The court in Rhodes determined that USAA had not made a sufficient showing of the relevancy of the Rhodes' attorney's underlying file, despite the fact that the Rhodes' counsel had failed to provide a privilege log during the course of discovery. Although the opinion acknowledged that a privilege log should have been provided, it did not remand the case to cure that defect. The court nevertheless recognized that an insurance carrier is not responsible for information that is not within its possession, and it also seemed to conclude that the insured's burden of proof of bad faith by clear and convincing evidence offset any prejudice that the carrier could suffer by not being able to discover a bad faith claimant's attorney's work product.
As of this time, there is no other Pennsylvania state or federal reported decision addressing an insurer's entitlement to discover information about what an insured knew about his or her claim and when it was known and compare it to what was submitted to the carrier and when. We believe and continue to maintain that where a bad faith lawsuit is premised upon an underlying dispute about valuation and alleged delays in settling that underlying claim, the attorney work product is fair game for both sides to discover. The Rhodes outcome is a "Catch 22." USAA could not make a sufficient showing of the need for any specific information in the Rhodes' attorney's file because it didn't have the file that it sought. The only facts of record it could develop before the court were those known to USAA. It was never able to develop any additional facts known only to the Rhodes and their attorney. It could not compare the timing of when information was known to the Rhodes and when they submitted that information to USAA.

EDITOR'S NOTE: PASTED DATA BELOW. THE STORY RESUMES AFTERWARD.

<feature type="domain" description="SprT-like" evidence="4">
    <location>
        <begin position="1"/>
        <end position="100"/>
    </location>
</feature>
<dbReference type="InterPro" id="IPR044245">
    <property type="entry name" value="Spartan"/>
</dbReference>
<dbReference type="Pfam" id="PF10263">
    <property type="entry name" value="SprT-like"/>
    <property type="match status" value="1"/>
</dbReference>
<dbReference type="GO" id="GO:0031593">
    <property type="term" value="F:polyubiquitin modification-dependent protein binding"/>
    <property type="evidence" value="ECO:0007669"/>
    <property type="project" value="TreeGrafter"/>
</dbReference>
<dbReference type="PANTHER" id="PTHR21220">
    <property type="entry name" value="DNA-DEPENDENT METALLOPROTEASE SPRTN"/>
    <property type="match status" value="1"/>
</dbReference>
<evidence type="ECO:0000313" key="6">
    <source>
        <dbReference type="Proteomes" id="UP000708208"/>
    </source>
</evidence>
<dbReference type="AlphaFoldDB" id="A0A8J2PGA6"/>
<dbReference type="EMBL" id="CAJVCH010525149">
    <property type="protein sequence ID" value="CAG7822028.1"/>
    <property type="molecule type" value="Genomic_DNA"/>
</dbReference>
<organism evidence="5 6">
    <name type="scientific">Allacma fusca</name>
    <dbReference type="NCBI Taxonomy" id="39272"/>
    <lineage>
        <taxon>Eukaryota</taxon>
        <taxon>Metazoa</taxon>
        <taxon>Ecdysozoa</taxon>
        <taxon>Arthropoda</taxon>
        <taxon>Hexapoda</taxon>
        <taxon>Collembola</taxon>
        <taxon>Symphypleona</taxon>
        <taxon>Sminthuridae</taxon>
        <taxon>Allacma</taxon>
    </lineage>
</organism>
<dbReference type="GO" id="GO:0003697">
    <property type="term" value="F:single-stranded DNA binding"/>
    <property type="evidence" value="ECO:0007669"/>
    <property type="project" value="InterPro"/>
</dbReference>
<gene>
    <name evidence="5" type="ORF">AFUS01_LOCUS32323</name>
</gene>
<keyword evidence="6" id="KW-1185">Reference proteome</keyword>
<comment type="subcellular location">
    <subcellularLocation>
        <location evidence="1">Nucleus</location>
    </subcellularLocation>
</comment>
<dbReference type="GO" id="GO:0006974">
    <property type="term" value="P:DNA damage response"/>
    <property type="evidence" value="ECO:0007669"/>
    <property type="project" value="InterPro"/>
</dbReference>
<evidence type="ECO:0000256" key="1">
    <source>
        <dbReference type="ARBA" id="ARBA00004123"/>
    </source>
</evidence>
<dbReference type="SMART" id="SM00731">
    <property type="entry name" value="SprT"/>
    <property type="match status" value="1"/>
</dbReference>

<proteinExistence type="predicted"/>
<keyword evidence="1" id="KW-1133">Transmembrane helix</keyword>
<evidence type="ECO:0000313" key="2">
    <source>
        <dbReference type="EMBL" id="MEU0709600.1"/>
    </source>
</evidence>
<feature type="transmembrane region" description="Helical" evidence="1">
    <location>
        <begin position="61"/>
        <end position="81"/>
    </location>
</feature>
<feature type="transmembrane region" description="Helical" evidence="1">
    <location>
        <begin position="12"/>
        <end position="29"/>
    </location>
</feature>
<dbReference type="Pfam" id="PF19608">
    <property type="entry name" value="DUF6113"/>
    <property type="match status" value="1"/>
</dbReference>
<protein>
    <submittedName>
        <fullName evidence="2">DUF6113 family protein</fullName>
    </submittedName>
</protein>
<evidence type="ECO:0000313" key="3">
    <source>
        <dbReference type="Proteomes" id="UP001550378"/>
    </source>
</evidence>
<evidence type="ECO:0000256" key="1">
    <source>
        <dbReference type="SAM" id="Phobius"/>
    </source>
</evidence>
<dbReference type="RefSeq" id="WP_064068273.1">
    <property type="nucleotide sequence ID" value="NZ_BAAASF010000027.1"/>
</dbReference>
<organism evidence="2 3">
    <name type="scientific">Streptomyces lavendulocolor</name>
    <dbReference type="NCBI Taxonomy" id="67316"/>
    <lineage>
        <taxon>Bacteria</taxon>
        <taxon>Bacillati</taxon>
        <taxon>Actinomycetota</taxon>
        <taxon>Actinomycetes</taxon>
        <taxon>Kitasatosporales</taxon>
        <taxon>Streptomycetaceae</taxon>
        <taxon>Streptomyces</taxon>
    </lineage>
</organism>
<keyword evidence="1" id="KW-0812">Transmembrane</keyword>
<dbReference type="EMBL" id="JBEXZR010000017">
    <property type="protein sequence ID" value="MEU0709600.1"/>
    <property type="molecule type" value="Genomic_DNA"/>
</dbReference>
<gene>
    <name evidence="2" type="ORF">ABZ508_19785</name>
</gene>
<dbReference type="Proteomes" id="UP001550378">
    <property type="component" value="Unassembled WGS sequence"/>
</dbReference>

An insurer's conduct can only be scrutinized properly if the trier of fact has all of the relevant facts. The duty of good faith and fair dealing exists on both sides of an insurance contract. Once an insured alleges that his or her carrier committed bad faith during the handling of a claim, the insured should have to disclose information concerning the manner in which the claim was presented to the carrier. When the insured's attorney is the filter of the information that is submitted to the insurer, the insured's attorney's file is relevant and should be subject to full disclosure.